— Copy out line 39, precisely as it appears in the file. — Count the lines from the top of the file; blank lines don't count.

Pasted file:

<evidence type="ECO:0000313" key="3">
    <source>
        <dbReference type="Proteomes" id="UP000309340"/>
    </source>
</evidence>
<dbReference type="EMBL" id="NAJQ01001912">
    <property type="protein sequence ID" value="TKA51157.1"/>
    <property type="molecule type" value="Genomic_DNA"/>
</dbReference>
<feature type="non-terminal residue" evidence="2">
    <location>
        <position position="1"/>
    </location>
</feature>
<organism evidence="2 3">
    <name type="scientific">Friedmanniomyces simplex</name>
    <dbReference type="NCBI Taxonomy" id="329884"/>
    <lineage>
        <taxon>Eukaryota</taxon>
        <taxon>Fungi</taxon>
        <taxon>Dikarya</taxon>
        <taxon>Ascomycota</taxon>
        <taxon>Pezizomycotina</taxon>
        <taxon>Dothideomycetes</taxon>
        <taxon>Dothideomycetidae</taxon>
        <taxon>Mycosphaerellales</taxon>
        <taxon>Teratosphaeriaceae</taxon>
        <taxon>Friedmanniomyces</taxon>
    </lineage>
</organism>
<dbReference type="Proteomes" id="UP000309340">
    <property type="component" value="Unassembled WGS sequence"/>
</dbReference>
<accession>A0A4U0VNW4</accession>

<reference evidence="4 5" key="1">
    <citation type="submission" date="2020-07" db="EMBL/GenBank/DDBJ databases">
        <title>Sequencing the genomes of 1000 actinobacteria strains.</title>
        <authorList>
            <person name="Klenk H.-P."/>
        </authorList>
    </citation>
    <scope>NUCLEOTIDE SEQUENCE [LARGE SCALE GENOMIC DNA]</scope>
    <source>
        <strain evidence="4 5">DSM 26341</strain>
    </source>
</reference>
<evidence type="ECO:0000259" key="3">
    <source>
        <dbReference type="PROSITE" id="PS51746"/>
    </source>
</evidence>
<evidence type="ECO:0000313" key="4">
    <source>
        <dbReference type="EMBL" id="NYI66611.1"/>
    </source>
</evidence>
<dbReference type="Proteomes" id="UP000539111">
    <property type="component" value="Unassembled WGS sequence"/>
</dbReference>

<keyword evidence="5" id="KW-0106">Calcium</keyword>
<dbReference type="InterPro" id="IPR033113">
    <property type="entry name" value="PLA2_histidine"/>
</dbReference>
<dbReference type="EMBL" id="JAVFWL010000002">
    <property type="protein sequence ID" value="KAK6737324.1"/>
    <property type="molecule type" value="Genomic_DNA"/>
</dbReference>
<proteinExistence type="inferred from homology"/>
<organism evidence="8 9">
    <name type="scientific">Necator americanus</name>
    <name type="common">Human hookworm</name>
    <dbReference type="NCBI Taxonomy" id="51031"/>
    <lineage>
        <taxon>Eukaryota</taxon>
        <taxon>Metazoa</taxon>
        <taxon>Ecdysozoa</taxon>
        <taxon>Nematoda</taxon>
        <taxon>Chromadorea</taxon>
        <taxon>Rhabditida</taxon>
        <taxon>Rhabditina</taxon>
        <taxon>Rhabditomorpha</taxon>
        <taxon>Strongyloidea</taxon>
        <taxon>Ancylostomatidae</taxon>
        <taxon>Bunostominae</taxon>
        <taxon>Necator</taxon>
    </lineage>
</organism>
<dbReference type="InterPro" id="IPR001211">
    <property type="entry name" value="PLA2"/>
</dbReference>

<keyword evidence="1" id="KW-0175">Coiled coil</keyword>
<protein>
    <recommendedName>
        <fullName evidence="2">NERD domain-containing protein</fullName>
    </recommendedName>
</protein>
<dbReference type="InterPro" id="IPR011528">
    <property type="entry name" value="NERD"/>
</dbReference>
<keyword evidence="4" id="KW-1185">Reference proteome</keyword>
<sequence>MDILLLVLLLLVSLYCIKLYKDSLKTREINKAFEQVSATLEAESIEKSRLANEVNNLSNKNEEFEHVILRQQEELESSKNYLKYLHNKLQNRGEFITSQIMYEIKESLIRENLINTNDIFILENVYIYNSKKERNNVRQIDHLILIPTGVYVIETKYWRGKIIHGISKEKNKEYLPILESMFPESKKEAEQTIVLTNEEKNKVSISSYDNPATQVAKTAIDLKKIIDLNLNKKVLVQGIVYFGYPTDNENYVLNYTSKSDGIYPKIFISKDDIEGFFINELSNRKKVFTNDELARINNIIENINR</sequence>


            <person name="Klenk H.-P."/>